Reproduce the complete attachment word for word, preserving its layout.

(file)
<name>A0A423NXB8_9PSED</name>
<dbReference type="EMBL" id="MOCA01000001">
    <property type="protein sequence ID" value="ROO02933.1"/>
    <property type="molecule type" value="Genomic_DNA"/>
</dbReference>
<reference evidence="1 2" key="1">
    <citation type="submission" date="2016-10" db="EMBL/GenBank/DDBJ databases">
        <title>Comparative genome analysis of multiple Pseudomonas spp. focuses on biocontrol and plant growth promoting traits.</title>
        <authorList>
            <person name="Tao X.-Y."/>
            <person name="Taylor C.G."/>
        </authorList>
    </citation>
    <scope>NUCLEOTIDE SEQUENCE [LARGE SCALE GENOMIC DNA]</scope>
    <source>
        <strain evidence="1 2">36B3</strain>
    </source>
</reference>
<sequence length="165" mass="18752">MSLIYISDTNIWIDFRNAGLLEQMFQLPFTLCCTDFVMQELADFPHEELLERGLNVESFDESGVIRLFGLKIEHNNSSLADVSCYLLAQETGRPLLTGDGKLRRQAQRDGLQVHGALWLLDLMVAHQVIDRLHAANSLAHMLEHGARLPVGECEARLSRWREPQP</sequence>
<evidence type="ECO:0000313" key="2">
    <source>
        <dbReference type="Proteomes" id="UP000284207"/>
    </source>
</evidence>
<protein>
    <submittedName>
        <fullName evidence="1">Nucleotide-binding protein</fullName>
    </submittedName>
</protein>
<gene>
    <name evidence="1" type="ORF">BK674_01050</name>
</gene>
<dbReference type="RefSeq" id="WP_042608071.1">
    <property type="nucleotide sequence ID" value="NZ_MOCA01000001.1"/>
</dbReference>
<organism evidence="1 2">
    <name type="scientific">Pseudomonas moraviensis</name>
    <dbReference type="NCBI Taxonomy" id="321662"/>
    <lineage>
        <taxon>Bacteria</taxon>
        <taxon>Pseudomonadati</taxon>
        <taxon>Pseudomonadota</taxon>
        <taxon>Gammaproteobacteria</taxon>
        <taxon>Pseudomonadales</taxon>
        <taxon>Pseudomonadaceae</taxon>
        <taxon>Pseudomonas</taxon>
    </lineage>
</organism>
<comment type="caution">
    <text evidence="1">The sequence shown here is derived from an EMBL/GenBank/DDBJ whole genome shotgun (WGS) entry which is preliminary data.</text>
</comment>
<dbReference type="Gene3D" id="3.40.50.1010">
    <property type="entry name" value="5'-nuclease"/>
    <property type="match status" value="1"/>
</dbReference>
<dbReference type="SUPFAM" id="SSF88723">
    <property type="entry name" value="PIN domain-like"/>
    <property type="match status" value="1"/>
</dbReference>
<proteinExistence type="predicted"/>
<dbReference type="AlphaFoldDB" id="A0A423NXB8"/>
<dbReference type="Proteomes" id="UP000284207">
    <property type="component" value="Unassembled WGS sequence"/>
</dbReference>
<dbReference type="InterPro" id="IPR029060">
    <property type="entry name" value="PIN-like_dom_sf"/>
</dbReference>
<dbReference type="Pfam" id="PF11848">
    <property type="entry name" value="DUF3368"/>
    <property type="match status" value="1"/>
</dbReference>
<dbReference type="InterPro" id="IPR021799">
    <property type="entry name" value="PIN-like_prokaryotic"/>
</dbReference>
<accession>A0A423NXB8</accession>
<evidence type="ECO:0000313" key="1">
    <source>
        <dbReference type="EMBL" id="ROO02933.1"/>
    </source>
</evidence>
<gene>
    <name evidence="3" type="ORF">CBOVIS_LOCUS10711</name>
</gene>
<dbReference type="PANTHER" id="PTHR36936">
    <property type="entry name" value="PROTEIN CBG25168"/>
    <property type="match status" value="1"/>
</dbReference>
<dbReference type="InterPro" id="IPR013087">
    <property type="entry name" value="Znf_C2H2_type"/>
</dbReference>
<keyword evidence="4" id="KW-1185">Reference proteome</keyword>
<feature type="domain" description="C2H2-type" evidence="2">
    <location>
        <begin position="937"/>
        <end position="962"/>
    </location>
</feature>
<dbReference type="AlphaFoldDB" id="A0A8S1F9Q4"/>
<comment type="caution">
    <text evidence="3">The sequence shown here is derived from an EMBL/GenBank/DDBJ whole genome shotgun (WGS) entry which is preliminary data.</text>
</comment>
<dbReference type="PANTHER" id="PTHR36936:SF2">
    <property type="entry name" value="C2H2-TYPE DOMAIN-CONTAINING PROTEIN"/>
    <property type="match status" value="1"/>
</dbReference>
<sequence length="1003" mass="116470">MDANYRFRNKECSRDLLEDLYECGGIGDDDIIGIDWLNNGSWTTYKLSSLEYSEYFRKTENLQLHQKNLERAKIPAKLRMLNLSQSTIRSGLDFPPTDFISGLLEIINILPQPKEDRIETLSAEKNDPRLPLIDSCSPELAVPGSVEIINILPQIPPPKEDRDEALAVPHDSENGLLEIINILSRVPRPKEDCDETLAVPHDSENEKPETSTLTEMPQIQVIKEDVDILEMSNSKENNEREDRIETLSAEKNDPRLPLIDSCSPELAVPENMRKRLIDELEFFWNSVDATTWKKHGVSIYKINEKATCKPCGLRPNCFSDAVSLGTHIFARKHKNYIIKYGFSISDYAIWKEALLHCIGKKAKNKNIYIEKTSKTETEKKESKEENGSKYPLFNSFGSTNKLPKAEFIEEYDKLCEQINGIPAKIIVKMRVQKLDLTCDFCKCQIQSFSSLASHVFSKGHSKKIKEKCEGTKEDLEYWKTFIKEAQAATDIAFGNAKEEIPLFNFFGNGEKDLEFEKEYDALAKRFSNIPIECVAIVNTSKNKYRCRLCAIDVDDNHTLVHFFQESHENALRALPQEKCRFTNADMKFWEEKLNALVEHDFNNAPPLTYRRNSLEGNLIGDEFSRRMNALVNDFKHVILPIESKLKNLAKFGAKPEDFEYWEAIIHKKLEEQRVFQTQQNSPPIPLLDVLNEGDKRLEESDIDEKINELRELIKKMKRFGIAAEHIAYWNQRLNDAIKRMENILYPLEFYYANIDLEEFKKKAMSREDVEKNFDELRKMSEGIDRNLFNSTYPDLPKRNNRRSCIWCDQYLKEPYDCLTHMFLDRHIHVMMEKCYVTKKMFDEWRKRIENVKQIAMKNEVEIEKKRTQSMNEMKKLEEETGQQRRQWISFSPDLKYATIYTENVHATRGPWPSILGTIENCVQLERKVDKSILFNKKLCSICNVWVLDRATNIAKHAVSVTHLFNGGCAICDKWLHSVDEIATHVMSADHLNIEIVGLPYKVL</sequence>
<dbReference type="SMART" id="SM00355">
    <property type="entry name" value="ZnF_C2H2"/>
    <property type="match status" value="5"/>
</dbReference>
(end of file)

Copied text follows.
<name>A0A423NXB8_9PSED</name>
<dbReference type="EMBL" id="MOCA01000001">
    <property type="protein sequence ID" value="ROO02933.1"/>
    <property type="molecule type" value="Genomic_DNA"/>
</dbReference>
<reference evidence="1 2" key="1">
    <citation type="submission" date="2016-10" db="EMBL/GenBank/DDBJ databases">
        <title>Comparative genome analysis of multiple Pseudomonas spp. focuses on biocontrol and plant growth promoting traits.</title>
        <authorList>
            <person name="Tao X.-Y."/>
            <person name="Taylor C.G."/>
        </authorList>
    </citation>
    <scope>NUCLEOTIDE SEQUENCE [LARGE SCALE GENOMIC DNA]</scope>
    <source>
        <strain evidence="1 2">36B3</strain>
    </source>
</reference>
<sequence length="165" mass="18752">MSLIYISDTNIWIDFRNAGLLEQMFQLPFTLCCTDFVMQELADFPHEELLERGLNVESFDESGVIRLFGLKIEHNNSSLADVSCYLLAQETGRPLLTGDGKLRRQAQRDGLQVHGALWLLDLMVAHQVIDRLHAANSLAHMLEHGARLPVGECEARLSRWREPQP</sequence>
<evidence type="ECO:0000313" key="2">
    <source>
        <dbReference type="Proteomes" id="UP000284207"/>
    </source>
</evidence>
<protein>
    <submittedName>
        <fullName evidence="1">Nucleotide-binding protein</fullName>
    </submittedName>
</protein>
<gene>
    <name evidence="1" type="ORF">BK674_01050</name>
</gene>
<dbReference type="RefSeq" id="WP_042608071.1">
    <property type="nucleotide sequence ID" value="NZ_MOCA01000001.1"/>
</dbReference>
<organism evidence="1 2">
    <name type="scientific">Pseudomonas moraviensis</name>
    <dbReference type="NCBI Taxonomy" id="321662"/>
    <lineage>
        <taxon>Bacteria</taxon>
        <taxon>Pseudomonadati</taxon>
        <taxon>Pseudomonadota</taxon>
        <taxon>Gammaproteobacteria</taxon>
        <taxon>Pseudomonadales</taxon>
        <taxon>Pseudomonadaceae</taxon>
        <taxon>Pseudomonas</taxon>
    </lineage>
</organism>
<comment type="caution">
    <text evidence="1">The sequence shown here is derived from an EMBL/GenBank/DDBJ whole genome shotgun (WGS) entry which is preliminary data.</text>
</comment>
<dbReference type="Gene3D" id="3.40.50.1010">
    <property type="entry name" value="5'-nuclease"/>
    <property type="match status" value="1"/>
</dbReference>
<dbReference type="SUPFAM" id="SSF88723">
    <property type="entry name" value="PIN domain-like"/>
    <property type="match status" value="1"/>
</dbReference>
<proteinExistence type="predicted"/>
<dbReference type="AlphaFoldDB" id="A0A423NXB8"/>
<dbReference type="Proteomes" id="UP000284207">
    <property type="component" value="Unassembled WGS sequence"/>
</dbReference>
<dbReference type="InterPro" id="IPR029060">
    <property type="entry name" value="PIN-like_dom_sf"/>
</dbReference>
<dbReference type="Pfam" id="PF11848">
    <property type="entry name" value="DUF3368"/>
    <property type="match status" value="1"/>
</dbReference>
<dbReference type="InterPro" id="IPR021799">
    <property type="entry name" value="PIN-like_prokaryotic"/>
</dbReference>
<accession>A0A423NXB8</accession>
<evidence type="ECO:0000313" key="1">
    <source>
        <dbReference type="EMBL" id="ROO02933.1"/>
    </source>
</evidence>
<gene>
    <name evidence="3" type="ORF">CBOVIS_LOCUS10711</name>
</gene>
<dbReference type="PANTHER" id="PTHR36936">
    <property type="entry name" value="PROTEIN CBG25168"/>
    <property type="match status" value="1"/>
</dbReference>
<dbReference type="InterPro" id="IPR013087">
    <property type="entry name" value="Znf_C2H2_type"/>
</dbReference>
<keyword evidence="4" id="KW-1185">Reference proteome</keyword>
<feature type="domain" description="C2H2-type" evidence="2">
    <location>
        <begin position="937"/>
        <end position="962"/>
    </location>
</feature>
<dbReference type="AlphaFoldDB" id="A0A8S1F9Q4"/>
<comment type="caution">
    <text evidence="3">The sequence shown here is derived from an EMBL/GenBank/DDBJ whole genome shotgun (WGS) entry which is preliminary data.</text>
</comment>
<dbReference type="PANTHER" id="PTHR36936:SF2">
    <property type="entry name" value="C2H2-TYPE DOMAIN-CONTAINING PROTEIN"/>
    <property type="match status" value="1"/>
</dbReference>
<sequence length="1003" mass="116470">MDANYRFRNKECSRDLLEDLYECGGIGDDDIIGIDWLNNGSWTTYKLSSLEYSEYFRKTENLQLHQKNLERAKIPAKLRMLNLSQSTIRSGLDFPPTDFISGLLEIINILPQPKEDRIETLSAEKNDPRLPLIDSCSPELAVPGSVEIINILPQIPPPKEDRDEALAVPHDSENGLLEIINILSRVPRPKEDCDETLAVPHDSENEKPETSTLTEMPQIQVIKEDVDILEMSNSKENNEREDRIETLSAEKNDPRLPLIDSCSPELAVPENMRKRLIDELEFFWNSVDATTWKKHGVSIYKINEKATCKPCGLRPNCFSDAVSLGTHIFARKHKNYIIKYGFSISDYAIWKEALLHCIGKKAKNKNIYIEKTSKTETEKKESKEENGSKYPLFNSFGSTNKLPKAEFIEEYDKLCEQINGIPAKIIVKMRVQKLDLTCDFCKCQIQSFSSLASHVFSKGHSKKIKEKCEGTKEDLEYWKTFIKEAQAATDIAFGNAKEEIPLFNFFGNGEKDLEFEKEYDALAKRFSNIPIECVAIVNTSKNKYRCRLCAIDVDDNHTLVHFFQESHENALRALPQEKCRFTNADMKFWEEKLNALVEHDFNNAPPLTYRRNSLEGNLIGDEFSRRMNALVNDFKHVILPIESKLKNLAKFGAKPEDFEYWEAIIHKKLEEQRVFQTQQNSPPIPLLDVLNEGDKRLEESDIDEKINELRELIKKMKRFGIAAEHIAYWNQRLNDAIKRMENILYPLEFYYANIDLEEFKKKAMSREDVEKNFDELRKMSEGIDRNLFNSTYPDLPKRNNRRSCIWCDQYLKEPYDCLTHMFLDRHIHVMMEKCYVTKKMFDEWRKRIENVKQIAMKNEVEIEKKRTQSMNEMKKLEEETGQQRRQWISFSPDLKYATIYTENVHATRGPWPSILGTIENCVQLERKVDKSILFNKKLCSICNVWVLDRATNIAKHAVSVTHLFNGGCAICDKWLHSVDEIATHVMSADHLNIEIVGLPYKVL</sequence>
<dbReference type="SMART" id="SM00355">
    <property type="entry name" value="ZnF_C2H2"/>
    <property type="match status" value="5"/>
</dbReference>